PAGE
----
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regular-article-logo Monday, 24 June 2024

Amazon workers defeat union drive

Amazon, which has repeatedly quashed labour activism, had appeared vulnerable as it faced increasing scrutiny in Washington and around the world

Karen Weise, Michael Corkery New York Published 10.04.21, 01:21 AM
Representational image.

Representational image. Shutterstock

Amazon appeared to beat back the most significant labour drive in its history on Friday, when an initial tally showed that workers at its giant warehouse in Alabama had voted decisively against forming a union.

Workers cast 1,798 votes against a union, giving Amazon enough to emphatically defeat the effort. Ballots in favour of a union trailed at 738, less than 30 per cent of the votes tallied, according to a preliminary count. The results will still need to be certified by federal officials.

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The lopsided outcome at the 6,000-person warehouse in Bessemer, Alabama, dealt a crushing blow to labour organisers, Democrats and their allies at a time when conditions have been ripe for unions to make advances.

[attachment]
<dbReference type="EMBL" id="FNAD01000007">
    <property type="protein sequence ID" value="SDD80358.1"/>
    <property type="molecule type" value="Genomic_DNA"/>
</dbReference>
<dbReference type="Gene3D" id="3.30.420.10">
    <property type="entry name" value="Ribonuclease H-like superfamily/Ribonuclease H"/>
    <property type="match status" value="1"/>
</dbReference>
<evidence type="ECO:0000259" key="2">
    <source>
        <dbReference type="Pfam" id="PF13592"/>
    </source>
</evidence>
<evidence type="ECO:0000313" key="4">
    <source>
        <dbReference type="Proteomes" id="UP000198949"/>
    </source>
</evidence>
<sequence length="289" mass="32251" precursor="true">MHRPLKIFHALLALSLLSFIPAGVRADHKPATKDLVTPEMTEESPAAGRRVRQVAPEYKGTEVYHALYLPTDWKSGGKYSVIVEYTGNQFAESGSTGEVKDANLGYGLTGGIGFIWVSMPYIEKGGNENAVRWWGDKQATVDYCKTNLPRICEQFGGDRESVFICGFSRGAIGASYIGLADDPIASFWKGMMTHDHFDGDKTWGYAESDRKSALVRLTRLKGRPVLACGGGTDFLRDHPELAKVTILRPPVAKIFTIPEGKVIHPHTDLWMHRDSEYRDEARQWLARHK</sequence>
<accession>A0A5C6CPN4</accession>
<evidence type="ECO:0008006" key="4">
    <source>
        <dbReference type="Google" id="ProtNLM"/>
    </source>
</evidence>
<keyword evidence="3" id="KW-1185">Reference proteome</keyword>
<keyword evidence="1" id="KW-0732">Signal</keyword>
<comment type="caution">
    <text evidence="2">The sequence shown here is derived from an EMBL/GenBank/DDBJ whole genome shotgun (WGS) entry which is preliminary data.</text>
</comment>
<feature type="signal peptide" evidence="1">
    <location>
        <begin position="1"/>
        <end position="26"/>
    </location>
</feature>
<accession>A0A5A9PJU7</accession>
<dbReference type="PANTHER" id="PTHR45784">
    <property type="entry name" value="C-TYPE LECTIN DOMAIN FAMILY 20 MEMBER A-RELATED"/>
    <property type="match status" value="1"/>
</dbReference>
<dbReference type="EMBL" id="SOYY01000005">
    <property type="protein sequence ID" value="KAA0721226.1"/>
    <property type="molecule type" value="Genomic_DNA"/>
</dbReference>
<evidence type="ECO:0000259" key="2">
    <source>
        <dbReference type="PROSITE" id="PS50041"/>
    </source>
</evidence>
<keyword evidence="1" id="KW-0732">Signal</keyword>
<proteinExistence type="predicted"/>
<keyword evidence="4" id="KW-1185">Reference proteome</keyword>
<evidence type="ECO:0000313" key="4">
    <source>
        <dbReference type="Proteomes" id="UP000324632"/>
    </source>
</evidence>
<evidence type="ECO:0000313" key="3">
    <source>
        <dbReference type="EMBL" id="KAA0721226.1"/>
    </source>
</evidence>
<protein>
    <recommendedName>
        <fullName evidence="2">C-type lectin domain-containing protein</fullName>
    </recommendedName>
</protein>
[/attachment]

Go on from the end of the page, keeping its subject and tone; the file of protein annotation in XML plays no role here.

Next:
Amazon, which has repeatedly quashed labour activism, had appeared vulnerable as it faced increasing scrutiny in Washington and around the world for its market power and influence. President Biden signalled support for the union effort, as did Senator Bernie Sanders, the Vermont independent.

The pandemic, which drove millions of people to shop online, also spotlighted the plight of essential workers and raised questions about Amazon’s ability to keep those employees safe.

But in an aggressive campaign, the company argued that its workers had access to rewarding jobs without needing to involve a union.

The victory leaves Amazon free to handle employees on its own terms, as it has gone on a hiring spree and expanded its work force.

Margaret O’Mara, a professor at the University of Washington who researches the history of technology companies, said Amazon’s message that it offered good jobs with good wages had prevailed over the criticisms by the union and its supporters. The outcome, she said, “reads as a vindication”.

She added that while it was just one warehouse, the election had garnered so much attention that it had become a “bellwether”.

Amazon’s victory was likely to cause organised labour to think that “maybe this isn’t worth trying in other places”, O’Mara said. The Retail, Wholesale and Department Store Union, which led the drive, blamed its defeat on what it said were Amazon’s anti-union tactics before and during the voting.

New York Times News Service

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